74 thoughtful gifts for every kind of friend, all under $100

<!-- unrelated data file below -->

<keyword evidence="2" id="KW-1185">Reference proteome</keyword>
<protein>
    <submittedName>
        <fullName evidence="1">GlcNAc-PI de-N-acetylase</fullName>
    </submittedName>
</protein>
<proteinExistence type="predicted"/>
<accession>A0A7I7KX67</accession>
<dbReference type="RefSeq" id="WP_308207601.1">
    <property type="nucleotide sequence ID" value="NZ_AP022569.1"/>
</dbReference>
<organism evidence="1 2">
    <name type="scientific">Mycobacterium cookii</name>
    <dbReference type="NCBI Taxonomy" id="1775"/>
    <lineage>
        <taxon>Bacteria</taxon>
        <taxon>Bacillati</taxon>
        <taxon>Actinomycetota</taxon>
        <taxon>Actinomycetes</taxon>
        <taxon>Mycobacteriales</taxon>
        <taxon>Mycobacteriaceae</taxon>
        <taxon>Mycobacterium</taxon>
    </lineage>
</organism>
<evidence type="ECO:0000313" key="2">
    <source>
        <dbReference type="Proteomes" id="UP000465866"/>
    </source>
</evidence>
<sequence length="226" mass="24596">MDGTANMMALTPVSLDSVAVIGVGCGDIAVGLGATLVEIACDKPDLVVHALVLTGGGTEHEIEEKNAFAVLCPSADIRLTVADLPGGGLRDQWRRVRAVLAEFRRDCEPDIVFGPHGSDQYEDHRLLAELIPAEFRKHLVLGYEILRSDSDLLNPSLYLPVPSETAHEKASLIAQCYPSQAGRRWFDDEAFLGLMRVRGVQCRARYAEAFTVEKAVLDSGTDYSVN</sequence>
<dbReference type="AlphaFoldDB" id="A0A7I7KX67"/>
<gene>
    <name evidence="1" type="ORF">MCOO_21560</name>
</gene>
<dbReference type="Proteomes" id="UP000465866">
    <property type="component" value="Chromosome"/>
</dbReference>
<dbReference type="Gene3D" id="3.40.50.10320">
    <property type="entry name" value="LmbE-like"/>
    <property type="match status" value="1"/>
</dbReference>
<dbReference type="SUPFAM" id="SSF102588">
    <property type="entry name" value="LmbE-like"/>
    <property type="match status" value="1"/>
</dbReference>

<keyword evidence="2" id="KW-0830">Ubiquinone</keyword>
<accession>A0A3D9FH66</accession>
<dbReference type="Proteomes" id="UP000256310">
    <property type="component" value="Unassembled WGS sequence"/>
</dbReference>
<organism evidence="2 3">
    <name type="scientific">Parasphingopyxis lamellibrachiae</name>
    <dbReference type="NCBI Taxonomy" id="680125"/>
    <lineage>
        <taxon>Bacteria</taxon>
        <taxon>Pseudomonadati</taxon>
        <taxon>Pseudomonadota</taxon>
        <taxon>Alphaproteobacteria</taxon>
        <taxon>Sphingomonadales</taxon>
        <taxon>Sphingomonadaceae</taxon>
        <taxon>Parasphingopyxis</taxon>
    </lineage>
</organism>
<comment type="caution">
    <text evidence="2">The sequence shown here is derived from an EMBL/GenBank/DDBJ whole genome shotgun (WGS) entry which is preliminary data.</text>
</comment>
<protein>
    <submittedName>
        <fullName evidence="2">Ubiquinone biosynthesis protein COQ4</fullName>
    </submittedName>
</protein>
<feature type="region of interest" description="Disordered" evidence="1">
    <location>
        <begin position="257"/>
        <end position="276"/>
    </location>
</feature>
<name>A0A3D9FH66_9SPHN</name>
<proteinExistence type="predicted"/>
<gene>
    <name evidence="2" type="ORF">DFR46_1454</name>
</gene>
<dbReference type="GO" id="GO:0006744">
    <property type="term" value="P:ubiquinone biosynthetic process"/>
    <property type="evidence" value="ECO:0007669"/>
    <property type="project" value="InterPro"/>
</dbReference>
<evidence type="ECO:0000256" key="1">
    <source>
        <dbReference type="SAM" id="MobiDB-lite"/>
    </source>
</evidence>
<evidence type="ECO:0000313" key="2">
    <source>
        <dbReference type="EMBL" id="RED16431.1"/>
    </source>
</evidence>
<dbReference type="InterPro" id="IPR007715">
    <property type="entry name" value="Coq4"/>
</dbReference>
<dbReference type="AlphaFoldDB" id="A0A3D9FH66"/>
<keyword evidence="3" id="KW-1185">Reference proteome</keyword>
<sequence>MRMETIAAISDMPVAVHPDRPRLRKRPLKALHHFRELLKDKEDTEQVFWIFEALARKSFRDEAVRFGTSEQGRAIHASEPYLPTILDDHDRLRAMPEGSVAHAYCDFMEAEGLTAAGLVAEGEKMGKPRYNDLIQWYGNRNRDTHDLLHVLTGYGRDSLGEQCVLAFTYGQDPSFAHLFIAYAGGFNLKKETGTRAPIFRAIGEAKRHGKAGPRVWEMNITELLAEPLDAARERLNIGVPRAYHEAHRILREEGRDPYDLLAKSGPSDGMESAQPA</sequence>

Buying gifts for friends is a thoughtful way to show them you care. Here are 74 gift ideas for a friend, whether they're a new bud or a longtime BFF. When you buy through our links, Insider may earn an affiliate commission. Learn more.Uncommon Goods; EtsyFriends play such an important role in our lives, so it's always nice to show your appreciation with a gift, big or small. Whether it's your friend's birthday or you just want to say thank you, you want to find the perfect present that not only makes them smile but encapsulates who they are.We rounded up over 70 unique and one-of-a-kind gifts that any of your friends would love to receive and — drumroll — they're all under $100.A scented candle catered to their birthdayBirthdate CoBirthdate Candles, available at Amazon and Birthdate Co., $49.99Avid astrologist friends will love this birthdate candle. Birthdate Co. manufactures 366 candles, each with a specific scent and meaning based on the recipient's birthday. If you want to go the extra mile, you can pair this with an astrology book.A cute, personalized gift explaining why you appreciate themUncommon GoodsFriendship Messages, available at Uncommon Goods, $40Tell your best friend 12 reasons why you love them so much with a beautiful handmade gift. This box of messages allows the gift giver to choose a dozen meaningful, heart-shaped reasons for their friendship that all fit in a beautiful birch container.A personalized letter charmMejuriCursive Letter Charm, available at Mejuri, $98Spoil your friends with a personalized letter charm that makes a gorgeous addition to a chain necklace or bracelet. Made with 14k solid gold, it's built to last a lifetime.A blanket that turns them into a burritoAmazonCASOFU Tortilla Blanket, available at Amazon, $20.99This tortilla blanket is sure to elicit a few laughs while also serving as a super cozy nap companion. It also comes in other varieties like a waffle and pepperoni pizza for all your food-loving friends.A Turkish cotton robe for everyday luxuryBrooklinenSuper-Plush Robe, available at Brooklinen, $89.10This cozy robe will make every day feel like a spa day. Made with 100% Turkish cotton, it comes in a variety of neutral and bold colors.A pair of disposable camerasTargetFujifilm Quicksnap Camera 2 Pack, available at Target, $24.99Create lasting memories with this pair of disposable cameras that'll definitely make you and your bestie a little nostalgic in the best way.A custom note with a surprise insideGreetablGreetabl Gift Box, available at Greetabl, from $15Greetabl is one of the Insider Reviews team's favorite modes of checking in on those we love. The customizable box includes a fun print, a spot for a personal message, and a selection of a small gift like Sugarfina treats or quirky pins. A bird-themed mug that celebrates curse wordsUncommon GoodsFowl Language Bird Mug, available at Uncommon Goods, $15 If you have a friend with a notoriously bad mouth (or who just really, really likes birds), this fowl language mug is a must-have. With beautiful illustrations paying homage to Blue-footed Boobies, Rough-faced Shags, and other feathered friends, they won't even be able to open it with a straight face.A portable book nookUncommon GoodsBook Nook Reading Valet, available at Uncommon Goods, $48Does your friend always have their nose in a book? This portable reading shrine adds a bit of luxury to their time spent in the pages, equipped with dedicated spots for their reading glasses, phone, a toasty beverage, and, of course, the book itself.A hilarious party game that'll bring you closerAmazonThe Voting Game, available at Target and Amazon, $17.99The Voting Game is where secrets come out and friendships are put to the test…figuratively, of course. This adult party game poses life's real questions, like "Who would survive the longest in a zombie apocalypse?", and then it's off to the polls! Laughter is guaranteed but be warned: Being a good sport is definitely required.An adorable Hogwarts alumni capBoxLunchHarry Potter Alumni Cap, available at BoxLunch, $15.12For friends who are still waiting on their Hogwarts letters, this house-specific ballcap will get them by. Whether they were sorted into Gryffindor, Hufflepuff, Ravenclaw, or Slytherin, this hat is functional and fashionable with a custom pigment dye treatment. Off to platform 9¾! You can find more "Harry Potter"-themed gift ideas here.A set of friendship lightsUncommon GoodsLong Distance Friendship Lamp, available at Uncommon Goods, from $99If your close friend lives far away, let them know you're always thinking of them with this friendship light. When you tap your light, your friend's twin version will instantly activate so they know you haven't forgotten them. A timeless cast iron skilletCrate & BarrelLodge 10.25-in. Seasoned Cast Iron Skillet, available at Williams Sonoma, Target, and Amazon, from $19.95 If there's something a chef friend always needs, it's a sturdy cast iron skillet. This bad boy is 100% toxin-free with a naturally nonstick surface, heavyweight composition, heat retention, and a pre-seasoned smooth finish that resists sticking and rust. Need we say more? (We recommend conveniently stopping by for dinner the first time they try it out!)A book for any diehard fan of "The Office"Amazon"The Office BFFs: Tales of The Office from Two Best Friends Who Were There" by Jenna Fischer and Angela Kinsey, available at Amazon, Barnes & Noble, and Walmart, from $18.18Is your best friend an obsessive fan of "The Office"? If so, look no further than "The Office BFFs: Tales of The Office from Two Best Friends Who Were There," the book written by "The Office" costars and real-life best friends Jenna Fischer and Angela Kinsey.A portable Bluetooth record playerAmazonVictrola Vintage 3-Speed Bluetooth Portable Suitcase Record Player, available at Amazon, Walmart, and Home Depot, from $49.98If they love vintage goods, this record player is the perfect gift to add to their collection. The record player features built-in Bluetooth compatibility and a portable design that offers a modern twist on this retro staple.A gold bracelet with their favorite football teamBaublebarNFL x Baublebar Gold Pisa Bracelet, available at Baublebar, $30Even if you don't share in your friend's enthusiasm for sports, this sports team bracelet shows you get them. Match the bracelet with their favorite team to help them upgrade their next game-day outfit.A luxurious lavender perfumeNordstromYves Saint Laurent Libre Fragrance, available at Sephora, Ulta, and Macy's, from $85A designer perfume like this Saint Laurent fragrance is a fitting gift for a friend who enjoys luxurious items. The floral fragrance's bold lavender scent appeals to the confident friend who's daring and always lives true to themself.A relaxing weighted blanketAmazonLuna Weighted Blanket, available at Amazon, Target, and Walmart, from $69.99For a friend who is constantly working or just needs a chance to unwind, a weighted blanket can make all the difference. We love this one because it's wallet-friendly but still made from quality materials like Oeko-Tex-certified cotton and natural glass beads. A mini set of fancy olive oils and vinegarBrightlandMini Essentials Set, available at Brightland, $70If your friend loves to cook, bring a touch of luxury to their kitchen with the Brightland Mini Essentials Set. They'll think of you every time they reach for these little olive oil and vinegar bottles, which happen to be some of our favorites.A book of witty, quirky postcardsAmazon"Friendship Maintenance: 30 Postcards to Say How Much You Freaking Care," available at Amazon and Walmart, $11.69"Friendship Maintenance" adds a more personal touch to the frequent check-ins you're probably already having with one another. The witty postcards weave in themes of friendship in a hilariously relatable way.A neoprene makeup bag from a cool startupDagne DoverHunter Toiletry Bag, available at Dagne Dover, from $45Dagne Dover is one of our all-time favorite handbag companies, and that's because of the brand's quality, style, and unmatched attention to detail. The Hunter bag comes in six colors of water-resistant neoprene. It has helpful features like elastic lip gloss loops, slip pockets and a removable zipper pouch for compacts and shadows, and a smooth lining that's easily cleaned. Zipper tabs can be unsnapped to adjust the shape, too. A box of sweets they can curate themselvesSugarwishSugarwish Treats, available at Sugarwish, from $23If your friend prefers sweet over salty, you can't go wrong with a candy box from Sugarwish. The candy package comes jampacked with a wide array of throwback confectionaries that can satisfy even the sweetest of sweet tooths. You can also pick from cookies, gourmet popcorn, and even dog treats.A playful earbud pouch for the forgetful friendBagguPuffy Earbuds Case, available at Baggu, $14If you have a friend who loses their AirPods or earbuds all too often, this unique case attaches straight to their keyring. Plus, it's quilted, padded, and machine washable. The pouch fastens with Velcro and comes in fun colors and patterns like leopard print and stripes.An upgrade to the average picture frameArtifact UprisingBrass & Wood Display Box, available at Artifact Uprising, from $48.45Artifact Uprising's brass and hardwood Display Box is a bit more aesthetically pleasing than the traditional picture frame. They can showcase their favorite picture by sliding it into the front of the box, and the box itself can hold up to 50 five-inch by five-inch Square Prints inside.If you're just looking for prints, you can find those starting at $9 here.An all-in-one phone case and walletNomadNomad Rugged Folio, available at Nomad and Walmart, from $39.95You might have a friend who doesn't like carrying around bulky wallets and would rather keep things simple and sleek. This leather folio case sports three card slots and one cash slot, and also has a new internal shock absorption bumper that protects against 10-foot drops. Best of all, it's made of Horween leather, which ages and appears more rugged as time passes. A gimmicky nail polish holder that they'll actually wind up usingAmazonTweexy Wearable Nail Polish Holder, available at Amazon and Walmart, $9.99Finding a convenient spot to place an open bottle of sticky, vibrant, and fast-drying liquid while you paint your nails is not easy. This $10 nail polish holder looks gimmicky, but it's actually pretty useful. A Fitbit for the activity tracker newcomerFitbitFitbit Inspire 2, available at Best Buy, Amazon, and Walmart, from $57.95If they're contemplating joining the Fitbit bandwagon, they'll appreciate this uncomplicated activity tracker that monitors their exercise, sleep, and heart rate. It's slimmer than the other options but still lasts for 10 days, has 20+ different exercise modes, and receives basic smartphone notifications.A mug with a tarot-inspired themeSociety6Coffee Reading Mug, available at Society6, $13.30Perfect for the avid coffee drinker or casual fan of the occult, this ceramic mug made by the independent artists of Society6 is a fun — and useful — gift. They've also got pretty much every mug pattern you could want.A high-tech towel that's good for their hairAQUISAquis Rapid Dry Lisse Hair Towel, available at Amazon, Anthropologie, and Bergdorf Goodman, from $30Aquis' cult-favorite hair towels have inspired a slew of rave reviews online, including one from our own team of reviewers.The towels are made from a proprietary fabric called Aquitex that's composed of ultra-fine fibers (finer than silk) that work to reduce the amount of friction the hair experiences while in its weakest state. It also prevents hygral fatigue — the stretching and swelling of wet hair that makes it vulnerable to frizz and damage — by cutting the hair's drying time by 50%.Their favorite specialty food right from the sourceGoldbelly/InstagramRestaurant Meal Kits, available at Goldbelly, from $39.95Goldbelly makes it possible to satisfy their most specific and nostalgic cravings no matter where they live in the US — whether it's a cheesecake from Junior's or a deep dish pizza from Lou Malnati. Browse the iconic gifts section for inspiration. A nostalgic, state-scented candleHomesickHomesick Location Scented Candle, available at Amazon, Homesick, and Uncommon Goods, from $14If you have a friend from your hometown you haven't seen in a while, you can make it up to them with one of these state-scented candles. Ranging from Alaska to Hawaii, these ethically made candles capture the essence of fond memories and will bring joy to their home.A renewing honey maskSephoraFarmacy Honey Potion Renewing Antioxidant Hydration Mask, available at Sephora and Farmacy, $41This intensely hydrating mask from beauty brand Farmacy is infused with antioxidants to leave the skin looking glowy and plump. It also physically warms up while on the face, so the self-care feels a bit more tangible. A set of the best socks they'll ever wearBombasWomen's and Men's Ankle Sock (4-Pack), available at Bombas, $49.40Bombas' ankle socks have extra blister tabs to prevent chafing, a honeycomb arch-support system to cradle the foot's arch, and a seamless toe that gets rid of the annoying bump that runs across the toes of most socks.A gift card to a popular wine clubWincGift Card, available at Winc, from $39Winc is a personalized wine club — and we think the best one you can belong to. Members take a wine palate profile quiz and then choose from the personalized wine suggestions. Each bottle has extensive tasting notes and serving recommendations online, and the website makes it easy to discover similar bottles. A Tiktok-famous lampUncommon GoodsBrilliant Ideas Sunset Lamp, available at Urban Outfitters and Bed Bath & Beyond, from $27If your friendship consists of sending home-improvement TikToks back and forth, your friend will definitely appreciate this sunset lamp that frequents the for you page. The lamp's projector will cast your space in a calming orangey glow reminiscent of the setting sun. A set of subtle friendship braceletsKendra ScottMother of Pearl Friendship Bracelet, available at Kendra Scott, $40Nothing says friendship like matching jewelry, so treat both you and your best friend to a set of Kendra Scott friendship bracelets in one of the nine stunning variations. A stunning embroidered journal that'll encourage them to writeRifle Paper CoEmbroidered Journal, available at Rifle Paper Co. and Paper Source, from $38For the best friend who expresses themselves best through pen and paper, this unique, embroidered journal is the perfect place to store their thoughts. An upgrade to the classic travel pillowAmazonTrtl Neck Support Travel Pillow, available at Amazon and Trltl, $49.99One of the best gifts for frequent travelers is a genuinely supportive neck pillow. The super-soft fleece of the Trtl holds the neck and head in an ergonomic position during flight, and it's lightweight — weighing only about half a pound — so it won't weigh them down.Read our full review of the pillow here. There's also a newer, slightly more expensive version that we like just as much. A three-month hardcover book subscriptionBook of the MonthThree Month Subscription, available at Book of the Month, $49.99This subscription gift was handcrafted for bookworms. Book of the Month has been around since 1926, and it's credited with the discovery of titles like "Gone with the Wind" and "Catcher in the Rye." A team of experts and celebrity guest judges curate must-read books — usually new releases, hot topics, and debut authors — and send them to the subscriber's doorstep.If they're more into audiobooks or e-reading, check out a gift subscription to Scribd (full review here).A tiny waffle makerAmazonDash Mini Waffle Maker, available at Target, Amazon, and Bed Bath & Beyond, from $12.99This mini waffle maker may seem more gimmick than substance, but we found that it actually made evenly and consistently browned waffles. It's compact for small kitchens and people who only want to make three waffles rather than buffet quantities, and it's really easy to clean.A non-skid yoga mat towelAmazonManduka Yogitoes Yoga Mat Towel, available at Amazon, Manduka, and Dick's Sporting Goods, from $60Manduka consistently makes some of the best yoga gear on the market, and the cult-favorite Yogitoes mat towels aren't an exception — they'd probably be the main response if you asked around yoga studios for a mat towel recommendation. They have patented skid-less technology that uses 100% silicone nubs, and it makes a big difference. Each Yogitoes towel is also made from at least eight recycled plastic water bottles, and the dyes used to make it are free of azo, lead, or heavy metal.A cult-favorite lip maskSephoraLaneige Lip Sleeping Mask, available at Sephora, Laneige, and Amazon, $24Laneige's hyper-popular overnight lip mask smooths and moisturizes with vitamin C and antioxidants. Crystal coasters to complement their homeWest ElmClouded Agate Coasters, available at West Elm, $36Crystal-loving friends will appreciate these Clouded Agate Coasters. They come in a set of four and are a complement to any table or home bar. A ClassPass gift cardClass PassGift Card, available at ClassPass, choose your amountStart heading to more boutique fitness classes with your friend by making them easier and cheaper to attend. ClassPass lets you drop in at different specialized studios for $15 or less per class.A sdurable pair of slippers they'll want to live inNordstromUGG Ansley Water Resistant Slipper, available at Nordstrom, UGG, and Zappos, from $99.95They're not a new name, but UGG slippers have stuck around for a very good reason: they're incredibly soft, durable, and made really well. The sole is sturdy enough to withstand walks to the mailbox, and the water-resistant material can take a little gross winter slush on the way there.If you're looking for a cheaper alternative, check out Minnetonka — we're big fans of their mix of price and quality, too.A cute plant delivered to their doorThe SillPlants and accessories, available at The Sill, from $34A plant from The Sill will come in a small ceramic pot with a drainage hole and its own saucer. It comes potted in the company's potting mix and will be delivered to their doorstep. A silk pillowcase for smoother hairAmazonCelestial Silk 100% Silk Pillowcase, available at Amazon and Walmart, from $42.99This is one of the internet's hidden gems. It's nearly $40 on Amazon, but it gives you more silk per square inch than options twice the price at Sephora. It's made out of 100% Mulberry silk — one of the highest quality silks you can buy — and comes in more than 25 colors and three sizes: standard, queen, and king. It's the one I personally own, and it makes a big difference for frizzy hair. A jigsaw puzzle that's also a murder mystery gameUncommon GoodsMurder Mystery Jigsaw Puzzle, available at Uncommon Goods, $19This murder mystery jigsaw puzzle is the ideal gift for friends who enjoy a challenge as the mystery unfolds with the placement of each piece. Not to mention, puzzles are a great activity to do together. An insulated water bottle they'll use all the timeAmazonHydro Flask 40 oz. Wide Mouth Water Bottle, available at Hydro Flask, REI, and Amazon, from $49.95This double-wall and vacuum-insulated stainless steel bottle is especially perfect for commuters who would rather drink hot coffee than room-temperature for 45 minutes on the subway — or any other time. We're big fans, and it does a pretty incredible job of keeping cold drinks cold for up to 24 hours and hot for up to six hours. A vitamin C serum that keeps selling outMaeloveGlow Maker, available at Maelove, $29.95Maelove is a skincare company founded by a team of MIT grads (skincare obsessives, brain and cancer researchers, and chemical engineers) to make affordable, high-quality skincare accessible. The entire under-$30 line is supposedly great, but this $28 vitamin C serum (which people have likened to the multi-award-winning $169 C E Ferulic Serum) is the real showstopper — and it keeps selling out. I've tried it, and it does a great job of reducing hyperpigmentation, hydrating, and adding a "glow" to the skin.Read our full Maelove review here. Popular leggings they can wear anywhereOutdoor VoicesTechSweat Core 3/4 Leggings, available at Outdoor Voices, $34It seems like everyone and their best friend is talking about Outdoor Voices leggings, and these are the company's most sweat-friendly option. A box of gourmet milk and dark chocolateAmazonChuao Chocolatier Share the Love 36-Piece Gift Set, available at Amazon, $52.99A box stuffed full of chocolate needs no introduction, but this one is a pretty good deal. The box comes with 36 mini bars of gourmet artisan milk and dark chocolate, all made in small batches and free of artificial flavors. The 14 flavors range from sweet to savory, and each bar is only 60 calories. A monogrammed leather passport caseLeatherologyStandard Passport Cover, available at Leatherology, $50For the world traveler, adventure companion, or person who has a lot of places left to see before they're satisfied, this leather passport cover is one of the best quality for the price you're bound to find. You can also personalize your gift further with a monogram (starting at an extra $10). Every time they use it, they'll think of you. A super soft cashmere sweater from a sustainable startupNaadamThe Essential Cashmere Sweater, available at Naadam, $75This $75 cashmere sweater is one of the best I've worn, and it took me by surprise. You can get it in either crew-neck or V-neck styles, unisex sizing, and 20 colors. The cashmere is one of the softest I've felt.Plus, Naadam is a sustainable startup. They avoid toxic chemicals, invest in sustainable grazing practices, fund better vaccination programs for healthier goats, and use 100% clean energy to power production facilities. By cutting out middlemen, they pay nomadic herders about 50% more and charge about 50% less to customers without changing quality.An award-winning at-home facialSephoraDrunk Elephant T.L.C. Sukari Babyfacial, available at Sephora, Ulta, and Amazon, from $69.95This now-legendary AHA and BHA at-home "facial" gently resurfaces the skin to remove built-up dead skin cells and reveal brighter, more even skin underneath. It's also won multiple notable beauty awards, including a Best of Beauty from Allure and Reader's Choice from InStyle in 2017. For more skincare products, check out the best luxury skincare on Amazon and best gifts from Sephora here.A cocktail recipe book that pairs music with good drinksAmazon"Booze & Vinyl: A Spirited Guide to Great Music and Mixed Drinks" by André Darlington, available at Amazon and Barnes & Noble, from $15.99Have a friend that loves music and a nice cocktail? This pairs both for a perfect combination every time. The guide includes music from 70 albums, ranging from the '50s to the '00s, with an accompanying A-side and B-side cocktail for each — all organized by mood. A customized phone caseBaubleBarCustom iPhone Case, available at Bauble Bar, $68For something a bit more customized, consider treating your friend to a custom iPhone Case. Adorn the case with their name for a one-of-a-kind gift they'll use daily.A beautiful candle that smells amazingOtherlandManor House Weekend Candle, available at Otherland, $36Otherland is a candle company started by Ralph Lauren's former art buyer, Abigail Cook Stone. If you want to give your friend a candle that burns for 55 hours, looks beautiful, and comes from an up-and-coming startup that they've probably seen (or coveted) before, this is a great option.Read our full Otherland review here.A class or experience for you to take togetherAirbnbCheck out local Airbnb ExperiencesCheck out local GrouponsThrough Airbnb Experiences, you can book an experience like a pasta-making class, brewery tour, or local tour that the two of you can enjoy together. Plus, you can buy this gift as last-minute as you like.A subscription to K-beauty sheet masksFacetory/FacebookGift Subscription, available at Facetory, from $19.90Facetory is an affordable monthly subscription to various K-beauty sheet masks. You can opt to pay for one, three, six, nine, or 12 months at a time. An unobtrusive diffuser that smells greatKenedee Fowler/InsiderAsakuki 500 mL Premium Essential Oil Diffuser, Amazon, $22.09Add atmosphere to their space with our favorite essential oil diffuser, the Asakuki. This diffuser has a 16-hour run time, seven LED light options, and a mist setting. All the features can be controlled with the remote, so they don't even have to get up to change the mood. A Tile to help them find missing keys and walletsAmazonTile Pro, available at Target and Walmart, $34.99Few gifts are going to be as useful as a Tile Pro with a replaceable battery. It'll help them find missing items like keys and wallets. An app on their phone can trigger the Tile to ring out so they can locate where they accidentally left their belongings. A classic, quirky plant holderAnthropologieGrecian Bust Pot, available at Anthropologie, from $28This beautiful and functional Grecian bust pot is the perfect gift for your plant-loving bestie. Plus, at only $24, it's a budget-friendly find. A guard to keep away hot, messy splatterFrywallFrywall 10 Splatter Guard, available at Sur La Table, Amazon, and Walmart, from $13.99For your friend who loves to cook but hates the mess, a splatter guard gives them the benefit of an uncovered pan, minus the countertop cleaning and dodging of hot, popping oil.A cozy hammockREIENO DoubleNest Hammock, available at Amazon, REI, and Dick's Sporting Goods, from $51.49Friends who like to get outside will especially appreciate the ENO Doublenest Hammock. It's perfect for lounging on lazy summer days or sleeping under the stars. A pretty tiled mug that'll become their new favoriteAnthropologieTiled Margot Monogram Mug, available at Anthropologie, $14Get them something they'll use every morning, like this beautiful, tiled monogram mug. Luxurious body care productsNecessarieNécessaire The Body Wash, available at Sephora, Nordstrom, and Amazon, $25Nécessaire is a line of body care products that use vitamins and plant-based oils. It was founded by Randi Christiansen, a former Estée Lauder vice president, and Nick Axelrod, a co-founder of Into the Gloss, the editorial site that preceded Glossier. Read our full Nécessaire review here.A leather wrap for taking chargers and cables on the goMark & GrahamLeather Charger Roll Up, available at Mark & Graham, $49Mark & Graham's Leather Charger Roll Up is made from soft, supple leather and has three separate pockets to stash cables and chargers on the go. Get it monogrammed for an extra $12.50.An air fryer they'll thank you for endlesslyAmazonInstant Pot Mini Air Fryer, available at Amazon and Walmart, from $49.99If your friend is late to the air fryer trend, get them up to speed with this affordable Instant Pot model. They'll understand the hype in no time. A set of high-quality soaps from Courteney Cox's brandHomecourtKitchen Trio, available at Homecourt, $70For friends who like to keep things clean, help them step up their cleaning game with this Kitchen Trio from Homecourt, actress Courteney Cox's home brand. This set includes a surface cleaner, hand wash, and dish soap and comes in four decadent fragrances. A poster of 100 must-see moviesUncommon GoodsAt Home Movie Critic's Chart, available at Uncommon Goods, $20Film buffs and casual moviegoers alike will love the At Home Movie Critic's Chart. This interactive poster features IMDB's top 100 movies and is the perfect addition to a movie night with friends. A kitchen gadget they probably don't haveWilliams SonomaWatermelon Wedger, available at Williams Sonoma, $29.95Any summer party with friends wouldn't be complete without fresh fruit, hence the Watermelon Wedger. This ingenious gadget simultaneously slices and cores any watermelon and is sure to become a BBQ essential. A skincare gift set with everything they needKiehl'sKiehl's Skincare Discovery Gift Set, available at Kiehl's, $58Everyone seems to have an elaborate skincare routine these days, so if your best friend doesn't yet, give them a jumpstart with The Ultimate Kiehl's Skincare Gift Set. It's got everything a skincare newbie needs to improve their complexion.A pair of the coziest socksBloomingdale'sUGG Leda Cozy Crew Socks, available at Amazon and UGG, from $18Treat your bestie to a sock experience like no other with the UGG Leda Cozy Sock. These plush crew socks come in different shades and are sure to impress. Read the original article on Business Insider.....»»